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S-Video vs AV in outs

Gemini

Active Member
Any pros or cons on using S-Video versus regular AV in/outs between a DVD player and a projector?? Am I gaining or loosing anything other than the convenience of a all in one cable that S-Video provides??
 

huggy59

Active Member
S-video is noticably clearer and cleanly due to the signaling used vs. composite video. Use s-video when possible, unless digital video formats are available.
 

Treetop

Active Member
Worst to best ...

Analog:
1) Coax Cable (RG-59 vs. RG-6 -- Ill let you all dispute... I say stick with RG- 6)
2) Composite (aka. RCA, yellow (video) red/white (right/left channel audio)
3) S-Video (only video, common place, won't pass 480p+, still need audio cables)
4) Component (RGB -- video only... still analog though, but able to pass a HD signal)
5) VGA (been around the block, but the movie/cable/etc. industry can't include macrovision on it, so this will not be a contender for A/V equipement in the future)

Digital:
6a) DVI (different standards, still "young", video only, allows DRM)
6b) HDMI (new comer on the scene. Passes audio and video, but still allows of DRM to be tacked on, has yet to prove itself, but thus far has high marks (from the movie/cable industry mostly)
6c) I know Im missing one here... ??

Note: both 6's are equal at this time. The only thing that really seperates them from the pack is that they are digital, and as such the "government" can (and will) place digital rights management schemes on them.

Component, is the best analog feed out there, the problem is that not many devices (esp. A/V switchers ((ie. receivers)) ) aren't built to deal with them, though many Hi-end systems are getting the hint.

Since I mentioned Audio... Digital Coax vs. Toslink (optical)
This arguement can go one for days, but from all that I've read Digital Coax wins.

I use S-video throughout most of my set-up as its available on most devices. I use Component and DVI when and where I can... RG-6 (Coax) will always have a place in my home, though, as it is cheap and reliable.


_____
Any and all information contained in this post is more than likely incorrect, and if nothing else, can spark a great debate of which one is better.

Tree
 

electron

Administrator
Staff member
That's some great information Tree, mind if I add some of this to the Glossary? As for Digital Coax, I never heard of it, but noticed my receiver supports it, but I thought the TOS link was better (and supported by both my HTPC and cable box), so that's what I invested in. Do you have more info on the digital coax?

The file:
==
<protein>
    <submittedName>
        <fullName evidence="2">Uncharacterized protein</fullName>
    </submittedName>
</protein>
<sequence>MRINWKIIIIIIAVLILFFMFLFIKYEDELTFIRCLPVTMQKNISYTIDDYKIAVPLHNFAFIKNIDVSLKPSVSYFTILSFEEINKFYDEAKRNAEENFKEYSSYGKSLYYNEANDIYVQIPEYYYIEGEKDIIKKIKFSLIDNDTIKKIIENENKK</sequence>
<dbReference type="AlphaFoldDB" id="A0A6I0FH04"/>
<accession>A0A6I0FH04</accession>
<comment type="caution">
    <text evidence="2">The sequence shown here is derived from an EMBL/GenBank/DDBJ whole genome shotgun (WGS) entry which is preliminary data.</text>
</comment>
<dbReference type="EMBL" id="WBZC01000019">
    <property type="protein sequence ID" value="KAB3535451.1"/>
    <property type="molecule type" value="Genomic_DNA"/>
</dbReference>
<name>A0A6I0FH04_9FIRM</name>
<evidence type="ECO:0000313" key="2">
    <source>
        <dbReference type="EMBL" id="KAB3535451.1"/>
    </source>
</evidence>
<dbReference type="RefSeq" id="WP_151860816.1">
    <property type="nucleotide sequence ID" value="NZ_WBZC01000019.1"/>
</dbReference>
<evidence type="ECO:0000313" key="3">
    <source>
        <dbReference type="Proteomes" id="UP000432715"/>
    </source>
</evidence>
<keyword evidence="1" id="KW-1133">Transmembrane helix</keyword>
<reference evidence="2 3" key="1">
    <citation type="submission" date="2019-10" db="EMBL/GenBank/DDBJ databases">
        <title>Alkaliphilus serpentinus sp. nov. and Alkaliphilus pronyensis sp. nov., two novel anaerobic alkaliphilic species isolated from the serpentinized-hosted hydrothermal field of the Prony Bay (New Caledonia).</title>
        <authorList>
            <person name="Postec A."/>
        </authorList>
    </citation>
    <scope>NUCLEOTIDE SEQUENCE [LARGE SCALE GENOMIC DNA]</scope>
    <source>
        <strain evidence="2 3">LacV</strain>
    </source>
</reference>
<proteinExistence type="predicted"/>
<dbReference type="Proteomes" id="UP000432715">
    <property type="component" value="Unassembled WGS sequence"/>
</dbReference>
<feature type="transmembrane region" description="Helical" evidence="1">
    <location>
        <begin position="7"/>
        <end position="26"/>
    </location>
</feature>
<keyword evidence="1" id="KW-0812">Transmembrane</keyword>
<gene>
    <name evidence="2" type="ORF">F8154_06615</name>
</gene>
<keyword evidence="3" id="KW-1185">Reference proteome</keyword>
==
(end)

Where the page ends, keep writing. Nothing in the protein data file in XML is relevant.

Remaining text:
smee

Senior Member
Coax vs. fiber optic digital connections: Be careful, you don't know what you might be starting here. A lot of the arguments (literally) center around things like the coax being able to support higher bandwidth. But, the counter arguments contend, it's the same digital signal so you don't need more bandwidth. It can go on and on and on and on and on...

And if you hear the word "jitter" mentioned, just run away. B)

If you search the forums on www.avsforum.com you'll find plenty of material.

The upshot is usually that most of us mere mortals can't tell the difference. I use both in my system. I like using optical for one long run (30 feet) because it isolates the two devices and you don't need to worry about grounding, etc. Also, my receiver only has one coax input and I use that for the DVD player. Everything else needs to be optical anyway.
 

huggy59

Active Member
Hehe, Smee's right, it is a real mudbog out there! I tend to lean toward optical just because it does away with any possible ground loops and common mode electrical interference. But hey, when it comes down to it, you use what works the way you want, any way you can hook it up.
 

Treetop

Active Member
mind if I add some of this to the Glossary?

Nope, don't mind at all... glad I could contribute.

Regarding Digital Coax... I forget where I read what I read... probably AVSforum. Not even sure what makes me think that coax wins over Toslink (I think the thread I read was about 10 pages long)... Personally, I use one Toslink cable in my entire setup... works well enough for me.

I think huggy hit the nail on the head when he said, "...when it comes down to it, you use what works the way you want, any way you can hook it up. "
 

Gemini

Active Member